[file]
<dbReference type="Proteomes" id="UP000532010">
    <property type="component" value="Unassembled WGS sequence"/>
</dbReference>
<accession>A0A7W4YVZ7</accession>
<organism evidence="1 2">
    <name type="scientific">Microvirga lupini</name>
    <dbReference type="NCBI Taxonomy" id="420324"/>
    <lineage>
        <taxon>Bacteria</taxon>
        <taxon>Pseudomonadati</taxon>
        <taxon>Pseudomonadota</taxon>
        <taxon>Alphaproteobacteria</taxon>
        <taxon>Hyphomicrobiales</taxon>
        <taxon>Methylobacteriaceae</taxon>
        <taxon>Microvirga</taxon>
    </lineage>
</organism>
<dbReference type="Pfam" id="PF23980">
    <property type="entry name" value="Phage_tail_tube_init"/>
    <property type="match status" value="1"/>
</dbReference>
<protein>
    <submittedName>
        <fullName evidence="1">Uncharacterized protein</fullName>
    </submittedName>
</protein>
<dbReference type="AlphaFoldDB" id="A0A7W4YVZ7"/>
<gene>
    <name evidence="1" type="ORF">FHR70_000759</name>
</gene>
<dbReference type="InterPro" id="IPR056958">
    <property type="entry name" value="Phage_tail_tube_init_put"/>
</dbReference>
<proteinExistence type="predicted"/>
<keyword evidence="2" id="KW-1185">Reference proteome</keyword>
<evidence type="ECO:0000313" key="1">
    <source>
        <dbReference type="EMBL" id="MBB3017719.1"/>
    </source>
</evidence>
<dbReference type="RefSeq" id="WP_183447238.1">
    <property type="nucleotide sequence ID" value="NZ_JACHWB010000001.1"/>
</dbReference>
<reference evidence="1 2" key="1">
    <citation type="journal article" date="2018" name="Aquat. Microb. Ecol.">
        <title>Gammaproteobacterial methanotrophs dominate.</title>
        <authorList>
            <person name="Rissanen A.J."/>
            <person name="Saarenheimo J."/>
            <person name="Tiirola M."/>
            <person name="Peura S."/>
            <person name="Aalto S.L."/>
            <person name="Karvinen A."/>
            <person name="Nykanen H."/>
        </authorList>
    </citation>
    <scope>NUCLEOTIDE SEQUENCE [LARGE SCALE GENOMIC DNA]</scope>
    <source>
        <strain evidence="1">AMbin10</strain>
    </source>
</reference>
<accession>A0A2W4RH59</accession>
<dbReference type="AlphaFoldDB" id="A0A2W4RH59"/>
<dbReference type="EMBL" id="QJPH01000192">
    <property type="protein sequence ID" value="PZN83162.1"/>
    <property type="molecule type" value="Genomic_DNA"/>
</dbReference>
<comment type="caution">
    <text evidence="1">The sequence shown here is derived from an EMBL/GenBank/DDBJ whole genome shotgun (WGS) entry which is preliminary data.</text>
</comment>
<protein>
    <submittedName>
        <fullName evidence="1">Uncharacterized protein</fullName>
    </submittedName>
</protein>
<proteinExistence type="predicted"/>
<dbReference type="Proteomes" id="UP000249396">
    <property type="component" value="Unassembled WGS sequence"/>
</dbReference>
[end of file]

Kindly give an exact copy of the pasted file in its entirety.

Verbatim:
<dbReference type="Proteomes" id="UP000532010">
    <property type="component" value="Unassembled WGS sequence"/>
</dbReference>
<accession>A0A7W4YVZ7</accession>
<organism evidence="1 2">
    <name type="scientific">Microvirga lupini</name>
    <dbReference type="NCBI Taxonomy" id="420324"/>
    <lineage>
        <taxon>Bacteria</taxon>
        <taxon>Pseudomonadati</taxon>
        <taxon>Pseudomonadota</taxon>
        <taxon>Alphaproteobacteria</taxon>
        <taxon>Hyphomicrobiales</taxon>
        <taxon>Methylobacteriaceae</taxon>
        <taxon>Microvirga</taxon>
    </lineage>
</organism>
<dbReference type="Pfam" id="PF23980">
    <property type="entry name" value="Phage_tail_tube_init"/>
    <property type="match status" value="1"/>
</dbReference>
<protein>
    <submittedName>
        <fullName evidence="1">Uncharacterized protein</fullName>
    </submittedName>
</protein>
<dbReference type="AlphaFoldDB" id="A0A7W4YVZ7"/>
<gene>
    <name evidence="1" type="ORF">FHR70_000759</name>
</gene>
<dbReference type="InterPro" id="IPR056958">
    <property type="entry name" value="Phage_tail_tube_init_put"/>
</dbReference>
<proteinExistence type="predicted"/>
<keyword evidence="2" id="KW-1185">Reference proteome</keyword>
<evidence type="ECO:0000313" key="1">
    <source>
        <dbReference type="EMBL" id="MBB3017719.1"/>
    </source>
</evidence>
<dbReference type="RefSeq" id="WP_183447238.1">
    <property type="nucleotide sequence ID" value="NZ_JACHWB010000001.1"/>
</dbReference>
<reference evidence="1 2" key="1">
    <citation type="journal article" date="2018" name="Aquat. Microb. Ecol.">
        <title>Gammaproteobacterial methanotrophs dominate.</title>
        <authorList>
            <person name="Rissanen A.J."/>
            <person name="Saarenheimo J."/>
            <person name="Tiirola M."/>
            <person name="Peura S."/>
            <person name="Aalto S.L."/>
            <person name="Karvinen A."/>
            <person name="Nykanen H."/>
        </authorList>
    </citation>
    <scope>NUCLEOTIDE SEQUENCE [LARGE SCALE GENOMIC DNA]</scope>
    <source>
        <strain evidence="1">AMbin10</strain>
    </source>
</reference>
<accession>A0A2W4RH59</accession>
<dbReference type="AlphaFoldDB" id="A0A2W4RH59"/>
<dbReference type="EMBL" id="QJPH01000192">
    <property type="protein sequence ID" value="PZN83162.1"/>
    <property type="molecule type" value="Genomic_DNA"/>
</dbReference>
<comment type="caution">
    <text evidence="1">The sequence shown here is derived from an EMBL/GenBank/DDBJ whole genome shotgun (WGS) entry which is preliminary data.</text>
</comment>
<protein>
    <submittedName>
        <fullName evidence="1">Uncharacterized protein</fullName>
    </submittedName>
</protein>
<proteinExistence type="predicted"/>
<dbReference type="Proteomes" id="UP000249396">
    <property type="component" value="Unassembled WGS sequence"/>
</dbReference>